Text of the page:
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this obligation shall be of no effect; otherwise it shall remain in full force and virtue in law.

(Signed, Sealed and Witnessed.)

(e) Some bonds include in the last clause a reference to alterations, to negligence or to default on the part of the Principal, to patent infringements, to payment for labor and materials and the like. In connection with certain work, separate bonds (in addition to the "faithful performance" bond) are required, each covering one of these several risks. For example, a “Labor Bond” might differ from the illustration given simply in the last clause, which might read:

The Condition of this Obligation is such that if the said Principal shall well and truly pay in full at least once a month all laborers who may be employed on the work specified in such contract, then this obligation shall be void, otherwise it shall remain in full force and effect."




This Chapter treats of advertising, more particularly as applied to public work; the essential features of the Advertisement and its sequel, the Information for Bidders, are discussed.

12. Necessity for Advertising. — Unless circumstances are exceptional, contracts for engineering construction work are let only after a more or less extensive competition among contractors, which is secured by inviting a number of them to submit each an offer to do the work.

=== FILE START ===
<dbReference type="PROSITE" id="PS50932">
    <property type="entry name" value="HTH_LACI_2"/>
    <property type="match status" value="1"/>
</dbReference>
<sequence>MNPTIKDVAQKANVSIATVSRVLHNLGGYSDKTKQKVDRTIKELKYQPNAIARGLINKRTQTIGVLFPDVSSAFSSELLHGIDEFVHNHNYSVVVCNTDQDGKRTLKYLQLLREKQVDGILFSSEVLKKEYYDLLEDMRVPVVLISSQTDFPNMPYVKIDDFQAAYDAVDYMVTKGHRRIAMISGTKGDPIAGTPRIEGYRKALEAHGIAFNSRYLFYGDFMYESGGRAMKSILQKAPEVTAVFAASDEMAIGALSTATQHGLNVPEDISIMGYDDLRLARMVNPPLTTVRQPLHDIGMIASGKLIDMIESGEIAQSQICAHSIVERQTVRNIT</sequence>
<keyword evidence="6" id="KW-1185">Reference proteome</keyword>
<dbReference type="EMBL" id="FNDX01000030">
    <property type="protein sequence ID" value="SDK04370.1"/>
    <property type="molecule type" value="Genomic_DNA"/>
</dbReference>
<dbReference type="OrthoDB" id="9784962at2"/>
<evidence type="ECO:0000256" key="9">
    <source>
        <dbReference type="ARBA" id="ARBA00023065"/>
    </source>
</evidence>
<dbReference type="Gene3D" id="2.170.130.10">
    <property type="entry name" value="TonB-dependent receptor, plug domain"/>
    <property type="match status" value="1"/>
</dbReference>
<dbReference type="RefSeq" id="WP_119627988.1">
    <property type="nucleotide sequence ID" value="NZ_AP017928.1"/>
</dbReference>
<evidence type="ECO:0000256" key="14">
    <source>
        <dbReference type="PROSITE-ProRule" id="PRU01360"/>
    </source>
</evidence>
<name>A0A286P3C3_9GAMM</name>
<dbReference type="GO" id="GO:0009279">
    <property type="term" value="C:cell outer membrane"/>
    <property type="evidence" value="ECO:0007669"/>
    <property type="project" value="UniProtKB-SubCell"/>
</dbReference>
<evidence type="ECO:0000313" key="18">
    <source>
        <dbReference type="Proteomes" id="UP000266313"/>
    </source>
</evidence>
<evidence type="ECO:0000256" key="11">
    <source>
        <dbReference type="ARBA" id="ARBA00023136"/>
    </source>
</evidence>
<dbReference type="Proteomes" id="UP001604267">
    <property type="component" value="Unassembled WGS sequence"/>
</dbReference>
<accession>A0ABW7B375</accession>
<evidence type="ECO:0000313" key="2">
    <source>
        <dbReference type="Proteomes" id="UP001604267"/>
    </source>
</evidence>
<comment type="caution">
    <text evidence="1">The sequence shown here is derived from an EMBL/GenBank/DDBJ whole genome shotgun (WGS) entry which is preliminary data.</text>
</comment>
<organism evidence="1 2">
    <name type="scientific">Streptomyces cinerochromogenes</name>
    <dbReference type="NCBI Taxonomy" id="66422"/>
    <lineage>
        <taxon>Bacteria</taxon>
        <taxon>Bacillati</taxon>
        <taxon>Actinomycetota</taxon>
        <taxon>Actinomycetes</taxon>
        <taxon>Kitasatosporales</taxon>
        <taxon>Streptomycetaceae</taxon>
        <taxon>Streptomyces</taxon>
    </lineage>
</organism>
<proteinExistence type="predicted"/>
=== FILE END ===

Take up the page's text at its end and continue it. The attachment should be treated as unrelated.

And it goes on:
(a) If the work is unimportant, not likely to attract a large number of prospective bidders and is to be done for private individuals or corporations, contractors may be communicated with somewhat informally.* For example, the Engineer or the Owner may speak or write to those whom they think will be interested. Where the work is of some magnitude, however, this method may be neither strictly fair to all contractors nor most advantageous to the Owner and the plan outlined in (b) may be more or less completely followed.

(6) In connection with work where the Owner is a public corporation (as a borough, village, town, city, county, state or nation) it is by law or ordinance generally provided that a wide and formal invitation be given through the public prints to all interested.f This formal invitation is called an Advertisement, or Notice to Contractors. Some ordinances provide that copies of the Advertisement be also posted in certain public places.

* Public service and other corporations, as well as private persons do, of course, advertise when it appears to them advisable.

† It is common to except work of a trivial nature involving the expenditure of only a few hundred dollars) and sometimes emergency work — although the word emergency may be subject to varying interpretations.

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Further than this it is frequently desirable, and some local ordinances so provide, that the Advertisement be published in one or more of the technical papers which have a circulation among contractors likely to be interested. The Advertisement should first appear a sufficiently long time in advance to give prospective bidders a reasonable period in which to make their necessary business arrangements. Less than two or three weeks is seldom sufficient and a much longer period is allowed on extensive and complicated contracts. The Advertisement should appear at stated intervals during the period.*